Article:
Council has cited significantly higher valuations for the rate rise, but farmers say council had tools at its disposal to soften the blow such as capping, adjusting the rate in the dollar or creating banding under Category F.
Mayor Marti has told The Express that council will look at banding in the next finan-cial year, but that is little comfort for many of the famers who are now stuck with very high valuations amidst economic conditions that have resulted in their inputs rising substantially, especially fertiliser, fuel, labour costs and electricity.
Richard Cuda, who farms potatoes and
grass seed near Tolga, said his rates had tri-pled in the past 10 years but his revenue had not.
“People see the price of vegetables in the supermarket and think we’re making loads of money but I’m getting almost the same price as I was getting before the price surge because these are locked in for a period of time,” he said.
“The fact is the council uses the valua-tions as ammunition to get every cent they can out of us – it should be a CPI rise for everyone.”
Many of the farmers spoke of how the ag-ricultural industry was the backbone of the local government area but was not being re-spected as such or reflected in the way they were being treated by the council.
“The economy here is built upon the ag-ricultural industry – we create jobs, inject money into local businesses that service the industry and if it wasn’t for us, there would not be companies setting up in this area,” farmer Guido Poggioli said.
“The council has also not factored in the price rises we are paying for inputs – they need a different way of apportioning the rates.”
Mayor gives commitment to review rating category
TABLELANDS Mayor Rod Marti has responded to farmers angry about massive rate hikes this year, giving a commitment that council will review rating categories before the next budget.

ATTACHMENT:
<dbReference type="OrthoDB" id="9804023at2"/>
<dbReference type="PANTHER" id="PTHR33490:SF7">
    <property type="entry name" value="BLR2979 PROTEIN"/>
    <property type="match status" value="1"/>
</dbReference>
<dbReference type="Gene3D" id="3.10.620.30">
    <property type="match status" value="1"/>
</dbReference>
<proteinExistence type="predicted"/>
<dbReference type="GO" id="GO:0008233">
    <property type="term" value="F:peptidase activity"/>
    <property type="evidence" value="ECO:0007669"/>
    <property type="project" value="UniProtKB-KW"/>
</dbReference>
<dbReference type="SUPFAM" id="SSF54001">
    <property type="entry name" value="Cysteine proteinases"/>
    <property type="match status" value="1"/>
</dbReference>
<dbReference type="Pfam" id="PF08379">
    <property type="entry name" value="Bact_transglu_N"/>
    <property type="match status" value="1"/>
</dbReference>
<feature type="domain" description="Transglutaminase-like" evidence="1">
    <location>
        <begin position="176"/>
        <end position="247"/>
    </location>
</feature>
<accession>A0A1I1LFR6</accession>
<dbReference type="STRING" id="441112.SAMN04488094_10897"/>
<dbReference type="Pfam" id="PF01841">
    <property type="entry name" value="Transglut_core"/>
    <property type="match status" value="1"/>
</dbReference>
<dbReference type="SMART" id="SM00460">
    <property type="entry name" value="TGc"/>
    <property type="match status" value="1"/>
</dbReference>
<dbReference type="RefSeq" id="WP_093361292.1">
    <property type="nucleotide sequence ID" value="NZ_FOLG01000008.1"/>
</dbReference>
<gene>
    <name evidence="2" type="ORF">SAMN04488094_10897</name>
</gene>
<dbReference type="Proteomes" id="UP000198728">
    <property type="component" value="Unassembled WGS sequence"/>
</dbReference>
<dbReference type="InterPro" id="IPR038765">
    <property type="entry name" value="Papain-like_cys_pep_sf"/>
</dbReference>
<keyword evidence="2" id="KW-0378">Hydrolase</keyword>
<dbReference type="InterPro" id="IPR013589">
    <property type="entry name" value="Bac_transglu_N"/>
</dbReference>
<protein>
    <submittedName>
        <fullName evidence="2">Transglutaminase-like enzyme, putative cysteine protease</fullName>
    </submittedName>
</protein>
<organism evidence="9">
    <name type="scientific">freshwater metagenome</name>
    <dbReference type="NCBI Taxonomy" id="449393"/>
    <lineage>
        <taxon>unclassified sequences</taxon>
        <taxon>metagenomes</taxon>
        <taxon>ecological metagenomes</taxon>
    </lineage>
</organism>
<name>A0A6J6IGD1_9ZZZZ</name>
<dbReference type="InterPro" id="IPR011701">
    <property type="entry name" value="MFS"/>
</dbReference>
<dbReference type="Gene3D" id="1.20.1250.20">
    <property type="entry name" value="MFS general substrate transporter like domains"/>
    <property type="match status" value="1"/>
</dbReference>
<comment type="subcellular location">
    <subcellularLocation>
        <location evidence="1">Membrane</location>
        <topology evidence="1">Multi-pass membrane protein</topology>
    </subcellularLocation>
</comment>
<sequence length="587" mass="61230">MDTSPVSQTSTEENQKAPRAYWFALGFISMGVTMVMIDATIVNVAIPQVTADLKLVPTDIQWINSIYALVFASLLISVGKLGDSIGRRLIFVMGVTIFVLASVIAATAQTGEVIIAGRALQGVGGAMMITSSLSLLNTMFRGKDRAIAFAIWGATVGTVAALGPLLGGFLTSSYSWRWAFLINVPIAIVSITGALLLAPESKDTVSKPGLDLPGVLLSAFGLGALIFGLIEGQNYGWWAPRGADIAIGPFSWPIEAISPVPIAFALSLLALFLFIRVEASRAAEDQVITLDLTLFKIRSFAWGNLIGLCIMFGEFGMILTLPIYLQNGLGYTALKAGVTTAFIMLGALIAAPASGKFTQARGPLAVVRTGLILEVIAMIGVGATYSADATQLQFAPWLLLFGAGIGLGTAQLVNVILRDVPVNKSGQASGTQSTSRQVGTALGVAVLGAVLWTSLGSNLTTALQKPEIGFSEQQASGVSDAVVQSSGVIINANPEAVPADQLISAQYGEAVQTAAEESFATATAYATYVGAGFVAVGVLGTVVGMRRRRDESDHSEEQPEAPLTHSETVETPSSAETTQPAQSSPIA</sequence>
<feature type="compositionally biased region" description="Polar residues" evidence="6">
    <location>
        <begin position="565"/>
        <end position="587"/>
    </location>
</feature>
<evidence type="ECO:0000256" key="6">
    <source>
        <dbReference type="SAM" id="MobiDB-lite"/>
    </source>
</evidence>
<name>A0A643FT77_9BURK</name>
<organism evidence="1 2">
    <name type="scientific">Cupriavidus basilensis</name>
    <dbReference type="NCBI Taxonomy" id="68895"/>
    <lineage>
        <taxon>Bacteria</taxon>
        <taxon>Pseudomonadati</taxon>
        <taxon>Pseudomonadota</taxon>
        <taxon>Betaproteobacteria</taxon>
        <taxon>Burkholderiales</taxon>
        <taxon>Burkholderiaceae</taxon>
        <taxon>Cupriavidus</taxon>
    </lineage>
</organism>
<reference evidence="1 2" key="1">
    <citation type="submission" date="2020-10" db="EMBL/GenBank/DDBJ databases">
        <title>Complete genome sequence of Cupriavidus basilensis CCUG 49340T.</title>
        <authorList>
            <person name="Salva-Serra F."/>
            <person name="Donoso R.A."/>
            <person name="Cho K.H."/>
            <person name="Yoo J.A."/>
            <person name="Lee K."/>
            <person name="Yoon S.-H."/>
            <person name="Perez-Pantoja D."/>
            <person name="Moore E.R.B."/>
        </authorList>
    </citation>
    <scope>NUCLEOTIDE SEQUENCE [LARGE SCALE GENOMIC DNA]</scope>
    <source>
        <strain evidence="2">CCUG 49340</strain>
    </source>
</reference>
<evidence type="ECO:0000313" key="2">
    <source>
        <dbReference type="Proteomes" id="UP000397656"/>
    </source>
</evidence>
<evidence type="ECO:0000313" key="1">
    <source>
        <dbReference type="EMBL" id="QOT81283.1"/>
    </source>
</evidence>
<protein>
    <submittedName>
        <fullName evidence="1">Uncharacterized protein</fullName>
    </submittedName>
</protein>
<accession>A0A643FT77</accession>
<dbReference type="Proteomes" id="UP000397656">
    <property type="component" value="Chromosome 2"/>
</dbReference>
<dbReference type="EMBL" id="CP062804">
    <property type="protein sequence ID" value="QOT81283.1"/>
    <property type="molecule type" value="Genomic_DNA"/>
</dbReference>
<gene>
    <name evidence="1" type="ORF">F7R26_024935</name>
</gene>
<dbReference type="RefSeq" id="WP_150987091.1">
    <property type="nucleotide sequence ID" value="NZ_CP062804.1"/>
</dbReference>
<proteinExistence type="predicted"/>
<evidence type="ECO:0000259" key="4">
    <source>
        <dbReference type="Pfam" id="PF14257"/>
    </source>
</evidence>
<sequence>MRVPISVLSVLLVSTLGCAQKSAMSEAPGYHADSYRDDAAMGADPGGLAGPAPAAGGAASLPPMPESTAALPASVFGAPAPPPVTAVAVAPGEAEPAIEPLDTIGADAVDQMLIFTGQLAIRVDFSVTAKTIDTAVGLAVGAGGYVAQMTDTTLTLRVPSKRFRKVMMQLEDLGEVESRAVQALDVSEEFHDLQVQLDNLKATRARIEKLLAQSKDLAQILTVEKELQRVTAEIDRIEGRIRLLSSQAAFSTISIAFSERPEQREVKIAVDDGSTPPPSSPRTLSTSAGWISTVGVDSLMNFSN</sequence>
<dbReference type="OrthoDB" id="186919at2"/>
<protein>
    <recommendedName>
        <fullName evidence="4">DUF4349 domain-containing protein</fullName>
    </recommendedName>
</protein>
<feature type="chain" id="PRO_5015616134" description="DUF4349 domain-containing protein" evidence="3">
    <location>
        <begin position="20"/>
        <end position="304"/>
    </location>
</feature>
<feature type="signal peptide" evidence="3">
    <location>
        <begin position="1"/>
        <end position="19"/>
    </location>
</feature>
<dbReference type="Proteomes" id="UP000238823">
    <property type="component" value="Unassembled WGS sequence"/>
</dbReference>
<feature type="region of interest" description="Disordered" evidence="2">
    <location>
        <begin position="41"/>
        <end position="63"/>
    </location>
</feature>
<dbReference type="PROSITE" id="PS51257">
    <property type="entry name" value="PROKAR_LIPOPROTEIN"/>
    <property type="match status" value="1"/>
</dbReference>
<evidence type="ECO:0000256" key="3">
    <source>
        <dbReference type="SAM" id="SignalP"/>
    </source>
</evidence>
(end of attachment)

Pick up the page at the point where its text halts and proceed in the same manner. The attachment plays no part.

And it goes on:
“It’s especially important for Category F where we have our ‘gold-plated’ agricultural land through to our poorest land,” he said.
“Currently the value extremes in Category F are not manageable, and it’s the highest value land that always goes up so that’s what we need to manage.
“And it may be that banding is the best tool, however we can’t adopt band-ing without first conducting a body of work and that’s what we’re doing.”
Responding to calls by the famers for rate rises to be based on CPI, Mayor Marti said in the first year of this term of council, the general rate was “frozen” however when new land valuations came out in 2021, council had to respond to very significant land valuation spikes occurring in categories F and G.
But he urged farmers to nominate for the council’s new Agricultural Advisory Committee so they could provide future input on rates and broader council priorities and investments.
With famers also demanding that water licences not be considered as part of the valuation of their land, Mayor Marti said council
was prepared to advocate to the Department of Land and Natural Resources on their behalf.
“Council will make representations to the department to remove water from land values,” he said.
“The attachment of water to land values dramatically increases the total value and there’s the added inequity of water licences being singled out over other entitlements.
“We already have the most expensive agricultural land and water in the State, we can’t keep finding ways to increase values.
“Valuations are not linked to on-farm productivity, they’re linked to property sales which are very different things.”